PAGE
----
In "The Lottery" Shirley Jackson presents us with a shocking story guaranteed to outrage the reader. The author brings together the residents of a small village as they are gathered for an annual event referred to as the lottery. The families of the village are represented by their names on small pieces of paper, which are placed in a black box. The appointed townsperson oversees the drawing to determine who pulls the slip of paper that "wins" the drawing. The characters seem ordinary enough, and they appear to be pleasant mild people participating in an innocuous activity. There is a huge shock when the story turns violent. The peaceful village people are choosing which person in their community they are going to stone to death. "The Lottery" illustrates the danger and potential violence of a society that ignorantly follows a tradition without considering the harm they are causing.
There are many examples of society following violent traditions. A look at professional sports is a good example. In most sports it is a referees job to stop or restrain an athlete who tries to harm another athlete during the game. However, in the National Hockey League players frequently drop their gloves and engage in fistfights on the ice. The referees actually back away and allow the fighting to continue. I have often wondered why they would allow this kind of brutality. The answer is found in the kind of thinking represented in this story. In the story when someone remarks that some towns have given up their lottery's, an elderly old man called Old Man Warner, snorts and calls them "crazy fools and blames it on the young folks wanting to change everything" (81). He defends the tradition with one simple premise; "there has always been a lottery" (81). A lot of long time hockey fans defend fighting on the ice the same way, saying it has always been that way and now it is part of the game. There is a whole population of people that defend players beating on each other in the middle of a sports competition, on the mindless basis that it has always been that way.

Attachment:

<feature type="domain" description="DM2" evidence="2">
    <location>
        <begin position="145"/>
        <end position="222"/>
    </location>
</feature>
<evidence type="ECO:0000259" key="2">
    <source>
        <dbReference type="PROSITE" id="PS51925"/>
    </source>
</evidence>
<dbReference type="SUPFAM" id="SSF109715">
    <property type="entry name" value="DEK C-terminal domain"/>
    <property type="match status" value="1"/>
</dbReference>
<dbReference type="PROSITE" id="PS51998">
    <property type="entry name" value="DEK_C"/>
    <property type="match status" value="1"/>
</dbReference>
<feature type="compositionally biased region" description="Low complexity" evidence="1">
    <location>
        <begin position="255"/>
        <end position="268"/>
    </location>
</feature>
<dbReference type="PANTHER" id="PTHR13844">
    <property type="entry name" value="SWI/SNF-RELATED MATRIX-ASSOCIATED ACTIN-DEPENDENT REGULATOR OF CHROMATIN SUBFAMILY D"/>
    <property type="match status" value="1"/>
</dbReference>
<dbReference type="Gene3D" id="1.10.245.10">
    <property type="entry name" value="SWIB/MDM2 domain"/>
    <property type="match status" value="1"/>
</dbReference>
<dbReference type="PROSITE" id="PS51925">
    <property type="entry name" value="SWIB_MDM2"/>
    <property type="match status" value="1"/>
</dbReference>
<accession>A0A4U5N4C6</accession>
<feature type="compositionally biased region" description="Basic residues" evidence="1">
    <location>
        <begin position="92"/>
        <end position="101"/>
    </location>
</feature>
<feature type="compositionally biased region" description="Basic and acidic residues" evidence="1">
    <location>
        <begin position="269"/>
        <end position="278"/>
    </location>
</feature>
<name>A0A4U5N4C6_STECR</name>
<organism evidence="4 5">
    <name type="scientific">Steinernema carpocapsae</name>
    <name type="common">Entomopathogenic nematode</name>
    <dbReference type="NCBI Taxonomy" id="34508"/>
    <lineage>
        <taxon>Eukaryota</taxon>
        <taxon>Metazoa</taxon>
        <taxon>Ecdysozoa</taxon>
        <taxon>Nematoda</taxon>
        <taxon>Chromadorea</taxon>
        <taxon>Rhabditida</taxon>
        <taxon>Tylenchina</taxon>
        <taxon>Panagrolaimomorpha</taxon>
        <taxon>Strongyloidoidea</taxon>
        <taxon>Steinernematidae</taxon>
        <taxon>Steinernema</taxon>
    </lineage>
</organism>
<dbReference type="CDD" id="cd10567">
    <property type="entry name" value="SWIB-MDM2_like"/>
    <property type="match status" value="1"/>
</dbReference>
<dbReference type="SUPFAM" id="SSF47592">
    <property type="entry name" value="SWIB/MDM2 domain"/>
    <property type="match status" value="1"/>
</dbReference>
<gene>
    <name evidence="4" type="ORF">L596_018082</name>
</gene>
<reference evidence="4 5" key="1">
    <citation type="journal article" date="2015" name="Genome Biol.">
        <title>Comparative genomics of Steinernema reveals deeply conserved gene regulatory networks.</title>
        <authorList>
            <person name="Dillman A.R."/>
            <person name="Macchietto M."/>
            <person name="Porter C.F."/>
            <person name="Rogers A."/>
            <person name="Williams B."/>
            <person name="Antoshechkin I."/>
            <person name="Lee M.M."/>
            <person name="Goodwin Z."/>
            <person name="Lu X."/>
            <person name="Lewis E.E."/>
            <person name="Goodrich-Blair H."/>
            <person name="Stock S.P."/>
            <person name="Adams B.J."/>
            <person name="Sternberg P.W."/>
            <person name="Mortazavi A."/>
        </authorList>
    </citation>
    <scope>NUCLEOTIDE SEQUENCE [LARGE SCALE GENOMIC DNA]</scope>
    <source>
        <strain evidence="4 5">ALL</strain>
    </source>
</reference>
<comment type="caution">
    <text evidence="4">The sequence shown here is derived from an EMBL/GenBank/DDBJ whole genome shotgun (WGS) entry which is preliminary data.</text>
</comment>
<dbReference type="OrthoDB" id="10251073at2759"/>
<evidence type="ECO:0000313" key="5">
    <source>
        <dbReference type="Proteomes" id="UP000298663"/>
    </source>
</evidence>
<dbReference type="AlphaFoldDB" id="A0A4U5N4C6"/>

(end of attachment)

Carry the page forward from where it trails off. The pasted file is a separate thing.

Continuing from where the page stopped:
People often point to tradition as the defense of objectionable violence. A timely example is seen with our country poised on the brink of war. No one denies that the war will cause the death of many innocent people. While many people are divided in their feelings about the war most people would agree that they feel bad about causing the death of innocents. Yet in a defense of a probable attack, people are pointing to the historical tradition of war as a rationalization. Older people in particular will point out that we fought and killed people in the World Wars and Korea and even Vietnam and the rationale follows that if it was o.k. then, it is acceptable now. Old man Warner took refuge in historical tradition when his name was called in the lottery and he moved forward saying " seventy-seventh year I have...